Inventory of unsold homes plummets

Unsold home inventory plummets in Denver area.

In January, Denver’s inventory of unsold homes fell to 1.2 months.

The inventory of unsold condos and townhomes? A mere 3 weeks.

A historical snapshot of the months supply of unsold homes in the Denver area. Source: Colorado Association of Realtors.

A historical snapshot of the months of inventory  of unsold homes in the Denver area. Source: Colorado Association of Realtors.

In real estate parlance, the supply of unsold homes is known as MOI —Months of Inventory.

In the Denver area, it might be time to change the acronym to WOI  — Weeks of Inventory.

At the end of January, there was a 1.2-month supply of unsold single-family homes on the market, a mere 5.2 weeks, according to a report released on Wednesday by the Colorado Association of Realtors.

The inventory of unsold condos and townhomes was even tighter.

There was only a 0.7-month supply of inventory of condos and townhomes available at the end of January, according to CAR.

What that means, is if buyer demand remained the same and no new condos and townhomes were added to the market, they all would be gone in three weeks.

“The market is as tight as it has ever been,” said Lane Hornung, CEO of 8z Real Estate.

Hornung expects that trend to continue into the spring and summer, when more buyers enter the market, but not a commensurate number of additional listings.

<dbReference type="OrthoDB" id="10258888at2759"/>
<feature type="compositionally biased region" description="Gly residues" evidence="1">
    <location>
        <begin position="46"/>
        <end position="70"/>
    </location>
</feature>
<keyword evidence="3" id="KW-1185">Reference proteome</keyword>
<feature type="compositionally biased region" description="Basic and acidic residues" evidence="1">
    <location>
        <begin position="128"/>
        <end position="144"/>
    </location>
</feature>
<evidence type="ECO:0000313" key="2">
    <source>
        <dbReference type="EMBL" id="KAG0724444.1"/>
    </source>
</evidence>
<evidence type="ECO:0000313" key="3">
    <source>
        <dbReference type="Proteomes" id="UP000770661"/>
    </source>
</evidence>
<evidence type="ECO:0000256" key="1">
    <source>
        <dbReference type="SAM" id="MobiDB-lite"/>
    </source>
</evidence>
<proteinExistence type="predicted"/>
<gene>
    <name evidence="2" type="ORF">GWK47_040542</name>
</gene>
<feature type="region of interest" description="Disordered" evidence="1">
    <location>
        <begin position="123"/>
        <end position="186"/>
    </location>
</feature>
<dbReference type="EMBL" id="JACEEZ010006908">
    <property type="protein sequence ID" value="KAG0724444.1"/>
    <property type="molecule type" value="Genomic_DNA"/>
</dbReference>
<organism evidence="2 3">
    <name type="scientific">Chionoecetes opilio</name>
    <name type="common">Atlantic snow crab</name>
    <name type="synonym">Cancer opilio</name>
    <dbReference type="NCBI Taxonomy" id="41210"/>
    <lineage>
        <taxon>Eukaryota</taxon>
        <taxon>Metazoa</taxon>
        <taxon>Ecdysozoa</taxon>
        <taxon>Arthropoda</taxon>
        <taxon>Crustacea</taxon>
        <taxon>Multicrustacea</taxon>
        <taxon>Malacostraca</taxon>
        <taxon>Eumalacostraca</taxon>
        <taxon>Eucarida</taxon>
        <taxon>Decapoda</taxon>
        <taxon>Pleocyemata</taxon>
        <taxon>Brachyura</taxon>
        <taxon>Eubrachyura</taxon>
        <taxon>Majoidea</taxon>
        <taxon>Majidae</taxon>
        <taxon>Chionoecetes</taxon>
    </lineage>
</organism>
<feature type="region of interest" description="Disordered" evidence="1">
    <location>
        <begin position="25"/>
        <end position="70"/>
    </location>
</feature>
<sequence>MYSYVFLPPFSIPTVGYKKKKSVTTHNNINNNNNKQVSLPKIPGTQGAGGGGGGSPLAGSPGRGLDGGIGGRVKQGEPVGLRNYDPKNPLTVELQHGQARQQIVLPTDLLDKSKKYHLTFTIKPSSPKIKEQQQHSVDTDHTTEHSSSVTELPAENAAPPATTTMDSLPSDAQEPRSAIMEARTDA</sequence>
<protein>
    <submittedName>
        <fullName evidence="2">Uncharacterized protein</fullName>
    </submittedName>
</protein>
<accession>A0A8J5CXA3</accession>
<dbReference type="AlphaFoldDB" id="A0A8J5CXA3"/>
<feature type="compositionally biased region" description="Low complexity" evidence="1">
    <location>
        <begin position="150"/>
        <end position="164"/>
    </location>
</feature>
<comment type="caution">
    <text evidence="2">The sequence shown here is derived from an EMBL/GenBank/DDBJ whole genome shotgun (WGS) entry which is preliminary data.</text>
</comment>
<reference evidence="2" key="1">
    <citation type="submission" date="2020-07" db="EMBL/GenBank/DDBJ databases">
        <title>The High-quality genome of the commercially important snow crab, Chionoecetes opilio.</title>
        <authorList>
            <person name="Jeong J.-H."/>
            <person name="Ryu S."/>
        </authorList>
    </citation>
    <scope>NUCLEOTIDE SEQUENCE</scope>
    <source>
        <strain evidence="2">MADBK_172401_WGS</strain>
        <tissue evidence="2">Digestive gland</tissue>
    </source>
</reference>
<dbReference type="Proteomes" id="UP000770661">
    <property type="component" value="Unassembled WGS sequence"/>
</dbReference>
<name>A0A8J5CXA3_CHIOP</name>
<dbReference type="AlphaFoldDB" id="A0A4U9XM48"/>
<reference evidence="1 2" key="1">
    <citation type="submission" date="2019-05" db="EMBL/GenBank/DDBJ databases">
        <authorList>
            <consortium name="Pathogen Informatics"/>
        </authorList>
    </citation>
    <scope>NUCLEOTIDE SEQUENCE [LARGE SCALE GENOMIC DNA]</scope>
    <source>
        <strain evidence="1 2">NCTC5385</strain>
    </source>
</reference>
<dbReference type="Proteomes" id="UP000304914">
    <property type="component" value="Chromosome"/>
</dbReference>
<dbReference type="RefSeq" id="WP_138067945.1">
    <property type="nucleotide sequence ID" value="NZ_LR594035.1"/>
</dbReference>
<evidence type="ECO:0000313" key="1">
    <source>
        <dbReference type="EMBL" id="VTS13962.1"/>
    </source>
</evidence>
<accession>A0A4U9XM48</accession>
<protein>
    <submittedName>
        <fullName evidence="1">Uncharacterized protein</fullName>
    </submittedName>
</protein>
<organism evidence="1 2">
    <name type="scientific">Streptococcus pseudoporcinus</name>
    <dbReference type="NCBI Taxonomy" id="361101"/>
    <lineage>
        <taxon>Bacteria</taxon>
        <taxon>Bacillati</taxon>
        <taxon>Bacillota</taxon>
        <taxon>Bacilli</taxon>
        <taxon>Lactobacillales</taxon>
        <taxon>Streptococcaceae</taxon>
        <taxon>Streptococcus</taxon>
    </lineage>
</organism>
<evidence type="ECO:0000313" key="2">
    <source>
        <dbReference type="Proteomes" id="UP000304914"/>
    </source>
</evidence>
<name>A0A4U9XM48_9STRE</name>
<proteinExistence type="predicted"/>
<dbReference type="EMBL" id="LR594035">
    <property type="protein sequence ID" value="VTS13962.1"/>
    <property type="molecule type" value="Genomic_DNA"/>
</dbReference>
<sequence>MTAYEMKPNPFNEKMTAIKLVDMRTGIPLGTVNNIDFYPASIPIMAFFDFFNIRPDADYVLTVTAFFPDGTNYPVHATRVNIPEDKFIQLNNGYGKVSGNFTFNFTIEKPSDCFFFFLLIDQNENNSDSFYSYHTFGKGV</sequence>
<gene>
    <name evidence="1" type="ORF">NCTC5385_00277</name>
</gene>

Unfortunately for buyers that means frenzied bidding wars, much like last spring and summer, he noted.

Of course, that is good news for sellers, as prices will likely continue their record climb.

In many cases, however, sellers are also buyers, so while they can sell their homes at top dollar, they also must pay a high price for a replacement home, especially if they are staying in their neighborhood, according to Hornung and other housing experts.

The CAR data shows that the inventory of unsold single-family in January homes fell 29.4 percent from 1.7 months in January 2015.

It was the lowest months of inventory since at least 2010, when CAR began tracking the local and state markets.

Last month also was the fourth consecutive month that the supply of all homes fell.

The inventory of unsold condos and townhomes showed a much larger percentage drop, falling 41.7 percent from a 1.2-month supply in January 2015, according to CAR’s data.

By most metrics, January was a good month, noted independent broker Gary Bauer.

“We had plenty of new homes added to the market, lots of under contracts and sales,” Bauer noted.

He said he expects that as the snow melts and spring approaches, more buyers will take advantage of the strong market and list their homes for sale.

By the numbers, CAR reported:

  • Some 3,001 new single-family home listings were added in January, a 3.5 percent year-over-year increase.
  • There were 2,222 single-family home sales, an 11.2 percent increase from January 2015. Townhome and condo sales rose 6.6 percent.
  • The number of pending and under contracts for single-family homes rose by 12.3 percent for single-family homes and 13.4 percent for condos and townhomes, on a year-over-year basis.
  • The average sales price of a single-family home rose 11.5 percent to $405,929. The average price of condos and townhomes jumped 16.3 percent to $270,215.
  • The year-over-year median price of a single-family home rose 10.3 percent to $344,000, while the median prices of condos/townhomes at $215,000 rose 15.4 percent.


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